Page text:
So what did I learn from this? For one, Iím going to enter more competitions now. I felt that lasting six minutes with this guy without submitting was a pretty good accomplishment considering this is my first tournament and that it was the World Championships. At the same time, the Brazilian fighters play much more for the points than we do at our academy. I would have loved to had gotten side control on him and rip his arms off. I guess Iíll have to work on my guard passing some more (but DAMN his guard was tight!). I had some solace in knowing that the guy had to go the full time without submitting me and had to burn a bunch of energy for his next match.

I would have liked to have won, but honestly I needed to keep things in perspective with the level of guys I was going to fight. I just wanted to step up and try out my skills and next year Iíll be back with even more experience and a lot of new surprises.


7/27/2004 8:51pm,
Black Belt Matches

The initial black belt open match was held Saturday evening and was impressive. The crowd at this point was several thousand people strong and the Brazilian sports network was broadcasting live from the event. We had gathered in the stadium and I think the Americans were attracting each other as BJJ blackbelts Lloyd Irvin and Todd Margolis sat near us along with Phil and the rest of our Brazilian Crew. Todd Margolis had just fought a good match in the black belt division but lost on points after launching several aggressive attacks and near submissions.

The remaining BJJ blackbelts were now fighting (Marcela Garcia, Jacare, Terere, Roger Gracie, etc.). School rivalries were hot and Jacare/Terere had their own cheering section of bussed-in people:


The crowd went absolutely nuts after Roger Gracie beat Terere to make it into the finals. Terere got up quickly after the submission and began working the crowd into a frenzy challenging Pe de Pano (who was in the stands) to come out and fight him. The teams were giving each other the middle finger and cursing at each other. Ahhh. BJJ brotherly love!

Unfortunately I had to leave the following day so I didnít see who won the black belt open division. Iím sure it was a good fight though. I did hear that Daniel won his Black Belt weight division though the next day.

Other Points

There were a lot of well-known people in the grappling world at this tournament and virtually all of them were approachable and willing to talk with you and have their photos taken. I have some photos of myself with Marcela Garcia, Jacare, etc. and they seemed to really like the attention and were always quick to invite you out to train at their schools when you are in Brazil. No one I approached seemed to have a major attitude and they all seemed really happy to be at the Mundials and to spend time speaking with you. It was a really neat experience talking with these guys and then a few minutes later seeing them out on the mats wrenching on each other.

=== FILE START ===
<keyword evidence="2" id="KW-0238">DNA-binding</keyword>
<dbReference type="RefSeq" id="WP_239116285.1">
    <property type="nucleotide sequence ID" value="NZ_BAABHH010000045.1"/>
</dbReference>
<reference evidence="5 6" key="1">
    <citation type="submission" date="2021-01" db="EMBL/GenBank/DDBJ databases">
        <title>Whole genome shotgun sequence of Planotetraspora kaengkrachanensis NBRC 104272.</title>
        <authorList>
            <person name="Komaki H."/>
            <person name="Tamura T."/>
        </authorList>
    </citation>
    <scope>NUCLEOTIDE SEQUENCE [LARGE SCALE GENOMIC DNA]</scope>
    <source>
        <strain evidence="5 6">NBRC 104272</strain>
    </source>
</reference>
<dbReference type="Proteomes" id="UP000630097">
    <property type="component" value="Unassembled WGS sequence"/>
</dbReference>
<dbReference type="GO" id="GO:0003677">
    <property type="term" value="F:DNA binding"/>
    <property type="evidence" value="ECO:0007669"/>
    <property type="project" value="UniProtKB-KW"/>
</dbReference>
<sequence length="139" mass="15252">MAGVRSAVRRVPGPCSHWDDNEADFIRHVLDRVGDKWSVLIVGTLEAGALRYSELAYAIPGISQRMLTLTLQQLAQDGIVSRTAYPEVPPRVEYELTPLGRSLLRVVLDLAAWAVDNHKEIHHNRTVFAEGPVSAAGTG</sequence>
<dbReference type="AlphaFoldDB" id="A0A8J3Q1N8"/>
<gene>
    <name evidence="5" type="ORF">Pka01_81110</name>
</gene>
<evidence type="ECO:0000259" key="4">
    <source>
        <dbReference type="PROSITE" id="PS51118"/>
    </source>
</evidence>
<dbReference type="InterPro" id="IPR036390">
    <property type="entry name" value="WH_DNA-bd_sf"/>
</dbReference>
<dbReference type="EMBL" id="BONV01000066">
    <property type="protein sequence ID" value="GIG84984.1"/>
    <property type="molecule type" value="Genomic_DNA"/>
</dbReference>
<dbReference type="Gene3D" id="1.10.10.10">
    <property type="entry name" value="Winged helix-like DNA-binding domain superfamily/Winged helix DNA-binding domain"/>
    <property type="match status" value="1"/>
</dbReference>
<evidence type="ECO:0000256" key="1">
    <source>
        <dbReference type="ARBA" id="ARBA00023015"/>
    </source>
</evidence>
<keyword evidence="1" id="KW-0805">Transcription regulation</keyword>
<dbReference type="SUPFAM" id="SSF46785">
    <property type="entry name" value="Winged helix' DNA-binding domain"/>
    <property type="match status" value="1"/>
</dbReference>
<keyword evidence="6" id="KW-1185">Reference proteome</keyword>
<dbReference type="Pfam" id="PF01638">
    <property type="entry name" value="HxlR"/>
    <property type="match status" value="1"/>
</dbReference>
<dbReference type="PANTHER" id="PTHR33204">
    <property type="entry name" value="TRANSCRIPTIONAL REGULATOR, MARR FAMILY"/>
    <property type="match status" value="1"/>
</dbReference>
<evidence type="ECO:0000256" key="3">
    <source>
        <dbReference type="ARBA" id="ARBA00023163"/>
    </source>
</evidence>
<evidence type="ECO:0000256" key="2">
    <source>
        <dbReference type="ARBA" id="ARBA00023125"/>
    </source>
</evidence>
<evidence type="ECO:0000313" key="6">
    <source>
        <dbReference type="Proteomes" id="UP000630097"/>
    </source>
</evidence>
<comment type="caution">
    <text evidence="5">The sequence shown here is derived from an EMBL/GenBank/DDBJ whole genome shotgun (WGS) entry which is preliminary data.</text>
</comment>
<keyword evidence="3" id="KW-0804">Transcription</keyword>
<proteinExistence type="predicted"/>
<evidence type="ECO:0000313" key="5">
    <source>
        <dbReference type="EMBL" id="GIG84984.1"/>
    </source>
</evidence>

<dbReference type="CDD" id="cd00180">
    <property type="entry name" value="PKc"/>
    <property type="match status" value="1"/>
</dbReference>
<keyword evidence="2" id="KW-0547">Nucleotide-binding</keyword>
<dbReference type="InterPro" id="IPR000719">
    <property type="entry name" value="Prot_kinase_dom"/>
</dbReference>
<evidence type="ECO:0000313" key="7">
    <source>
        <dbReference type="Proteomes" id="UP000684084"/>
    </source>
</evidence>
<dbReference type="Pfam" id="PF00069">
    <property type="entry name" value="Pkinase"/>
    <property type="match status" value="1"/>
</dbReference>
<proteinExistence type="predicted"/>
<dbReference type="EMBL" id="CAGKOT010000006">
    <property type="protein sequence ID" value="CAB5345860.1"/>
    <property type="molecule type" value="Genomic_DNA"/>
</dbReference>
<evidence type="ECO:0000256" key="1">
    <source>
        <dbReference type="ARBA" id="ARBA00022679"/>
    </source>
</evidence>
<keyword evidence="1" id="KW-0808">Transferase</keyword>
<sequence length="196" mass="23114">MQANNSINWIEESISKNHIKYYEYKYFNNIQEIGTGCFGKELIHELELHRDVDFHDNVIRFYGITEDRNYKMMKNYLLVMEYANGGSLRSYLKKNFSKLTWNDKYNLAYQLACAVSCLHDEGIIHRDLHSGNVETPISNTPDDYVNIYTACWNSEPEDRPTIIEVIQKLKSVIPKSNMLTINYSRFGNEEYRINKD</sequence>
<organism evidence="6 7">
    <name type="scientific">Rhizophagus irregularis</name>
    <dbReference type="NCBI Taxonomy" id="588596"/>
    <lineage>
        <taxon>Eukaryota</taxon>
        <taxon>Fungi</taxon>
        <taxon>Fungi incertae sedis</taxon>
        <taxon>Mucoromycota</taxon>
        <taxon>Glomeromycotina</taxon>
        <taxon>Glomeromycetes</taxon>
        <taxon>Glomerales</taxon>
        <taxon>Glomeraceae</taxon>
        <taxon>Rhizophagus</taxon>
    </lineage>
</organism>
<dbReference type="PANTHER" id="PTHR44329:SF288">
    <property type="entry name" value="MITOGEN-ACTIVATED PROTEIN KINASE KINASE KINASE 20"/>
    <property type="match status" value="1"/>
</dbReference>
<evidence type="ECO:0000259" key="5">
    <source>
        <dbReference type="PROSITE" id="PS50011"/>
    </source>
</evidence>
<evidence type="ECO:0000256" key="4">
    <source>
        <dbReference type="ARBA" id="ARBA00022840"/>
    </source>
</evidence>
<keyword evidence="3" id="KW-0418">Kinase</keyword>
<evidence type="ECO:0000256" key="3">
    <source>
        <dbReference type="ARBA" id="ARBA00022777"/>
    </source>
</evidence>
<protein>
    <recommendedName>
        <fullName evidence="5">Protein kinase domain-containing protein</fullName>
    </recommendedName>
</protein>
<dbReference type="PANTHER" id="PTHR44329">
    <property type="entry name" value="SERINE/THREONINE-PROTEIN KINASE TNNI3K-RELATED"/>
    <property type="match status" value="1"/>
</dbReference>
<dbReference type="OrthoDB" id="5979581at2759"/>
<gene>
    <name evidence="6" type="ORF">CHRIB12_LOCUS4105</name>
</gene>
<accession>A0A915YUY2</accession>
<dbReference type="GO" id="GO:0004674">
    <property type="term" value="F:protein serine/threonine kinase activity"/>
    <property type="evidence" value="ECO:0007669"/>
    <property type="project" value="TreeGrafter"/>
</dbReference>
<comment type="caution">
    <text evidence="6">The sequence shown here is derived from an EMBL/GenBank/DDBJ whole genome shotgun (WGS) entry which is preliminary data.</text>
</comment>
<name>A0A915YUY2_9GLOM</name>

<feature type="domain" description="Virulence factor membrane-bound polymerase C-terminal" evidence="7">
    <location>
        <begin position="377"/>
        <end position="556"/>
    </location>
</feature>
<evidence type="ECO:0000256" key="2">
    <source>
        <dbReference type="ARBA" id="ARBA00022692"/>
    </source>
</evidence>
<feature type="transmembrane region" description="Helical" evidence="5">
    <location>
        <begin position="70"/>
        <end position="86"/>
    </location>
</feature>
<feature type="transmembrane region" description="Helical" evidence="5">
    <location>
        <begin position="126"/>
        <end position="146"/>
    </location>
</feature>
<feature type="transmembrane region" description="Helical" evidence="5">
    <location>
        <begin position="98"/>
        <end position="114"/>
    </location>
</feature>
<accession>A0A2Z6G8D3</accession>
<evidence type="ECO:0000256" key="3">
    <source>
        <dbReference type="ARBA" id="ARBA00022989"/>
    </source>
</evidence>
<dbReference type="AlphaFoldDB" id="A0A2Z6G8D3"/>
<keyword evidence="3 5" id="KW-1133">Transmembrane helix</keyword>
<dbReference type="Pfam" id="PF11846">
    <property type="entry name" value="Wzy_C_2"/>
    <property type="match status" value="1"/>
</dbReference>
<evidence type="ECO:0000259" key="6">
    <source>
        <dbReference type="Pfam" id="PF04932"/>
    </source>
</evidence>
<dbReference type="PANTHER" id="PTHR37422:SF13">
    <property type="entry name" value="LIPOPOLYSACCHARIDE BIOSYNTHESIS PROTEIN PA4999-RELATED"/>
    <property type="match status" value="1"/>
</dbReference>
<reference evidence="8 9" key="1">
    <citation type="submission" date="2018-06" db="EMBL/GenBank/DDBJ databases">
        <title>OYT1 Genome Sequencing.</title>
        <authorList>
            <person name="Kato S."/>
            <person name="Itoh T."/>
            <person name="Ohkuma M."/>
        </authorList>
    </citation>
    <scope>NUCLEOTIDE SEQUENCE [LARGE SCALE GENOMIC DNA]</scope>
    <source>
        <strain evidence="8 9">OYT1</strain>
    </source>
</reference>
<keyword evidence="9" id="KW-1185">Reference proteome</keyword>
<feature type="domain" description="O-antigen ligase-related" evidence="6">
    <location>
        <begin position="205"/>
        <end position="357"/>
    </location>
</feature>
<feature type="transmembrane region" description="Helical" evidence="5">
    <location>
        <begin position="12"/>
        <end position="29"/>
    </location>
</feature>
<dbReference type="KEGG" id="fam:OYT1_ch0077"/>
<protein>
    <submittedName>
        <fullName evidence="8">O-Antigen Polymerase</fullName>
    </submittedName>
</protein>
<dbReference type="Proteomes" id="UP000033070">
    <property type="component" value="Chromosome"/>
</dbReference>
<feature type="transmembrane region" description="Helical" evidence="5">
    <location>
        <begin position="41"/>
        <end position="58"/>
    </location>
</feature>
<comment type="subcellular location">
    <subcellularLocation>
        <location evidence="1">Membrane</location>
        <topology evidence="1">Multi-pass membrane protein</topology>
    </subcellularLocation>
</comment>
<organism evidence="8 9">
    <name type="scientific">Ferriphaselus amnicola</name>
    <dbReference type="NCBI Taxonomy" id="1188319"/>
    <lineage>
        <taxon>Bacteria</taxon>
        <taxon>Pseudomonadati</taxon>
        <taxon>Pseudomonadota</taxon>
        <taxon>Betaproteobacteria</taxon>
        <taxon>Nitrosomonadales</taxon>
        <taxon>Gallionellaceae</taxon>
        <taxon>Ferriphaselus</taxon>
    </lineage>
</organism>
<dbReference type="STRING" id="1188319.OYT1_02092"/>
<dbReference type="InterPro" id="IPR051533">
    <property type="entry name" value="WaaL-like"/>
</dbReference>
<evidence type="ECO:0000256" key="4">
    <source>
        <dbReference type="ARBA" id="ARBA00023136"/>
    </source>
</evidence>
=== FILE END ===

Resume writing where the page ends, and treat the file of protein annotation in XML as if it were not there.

Well I made it back in one piece. I wish I could have stayed longer though. After the Worldís everyone was going to go out partying and Relson and Phil were talking about maybe going out to see Helio Gracie at his farm that week (like they did last year). I donít know if it happened, but if it does I donít want to hear about it because it will make me even more sad I couldnít stay.

So will I do it again? Absolutely. Brazil is a great country and Phil was a great leader and very encouraging in all of our fights and in helping everyone train. I have another year to train and will be back again with hopefully a few more competitions under my belt.

Thanks to Phil Cardella and my teammates at Austin Jiu-Jitsu (http://www.austinjj.com) for making this a great trip!

7/27/2004 9:08pm,
Excellent report. Way to test yourself.

I find the point game in sport bjj to be interesting.

Way to go!

7/27/2004 9:10pm,
Amazing read! Well done...

7/27/2004 9:11pm,
Sweet you got to visit Brasil, and Rio on top of that! During my visit this one guy (homeless, emaciated) threatened to stab me with his aids infected syringe needle because I didn't want to buy milk for his little brother. I love that country!

Some of my pics from Salvador (way up north from Rio) https://webspace.utexas.edu/shabadu/www/barra.html

7/27/2004 10:55pm,
We went to many Brazilian BBQ restaurants. They keep bring out skewers of food until youíre about to burst.

Churrascaria. Excellent food.

7/27/2004 11:26pm,
one person from my dojo went.

7/27/2004 11:54pm,

*settles down*

No seriously, two people at the academy have recognized me. E.G. "Hey, are you Antagony?" But neither of these guys told me who THEY were on Bullshido. Are you one of those guys?

7/28/2004 12:12am,
I could tell you, but then I'd have to kill you.

7/28/2004 12:46am,
you went to brazil and you didn't have any brazilian women or pics of them? I don't care how good your Jiu-Jitsu is, I'm going to kill you :)

jk man, props for being willing to step up against the really good brazilian guys.

7/28/2004 12:58am,
Originally posted by katana
I could tell you, but then I'd have to kill you.
With you being a blue belt, you could probably accomplish that easily too.

7/28/2004 7:45am,
Excellent posts katana :)
Glad you had a great time.
Nothing quite like internatioanl experience.
As for the adrenaline...as hard as you try and as much as you train and compete, its always there and its always a GOOD thing.

7/28/2004 7:57am,
*weeps softly* :(

I know I was in an accident but I am still a bit pissed about not being there!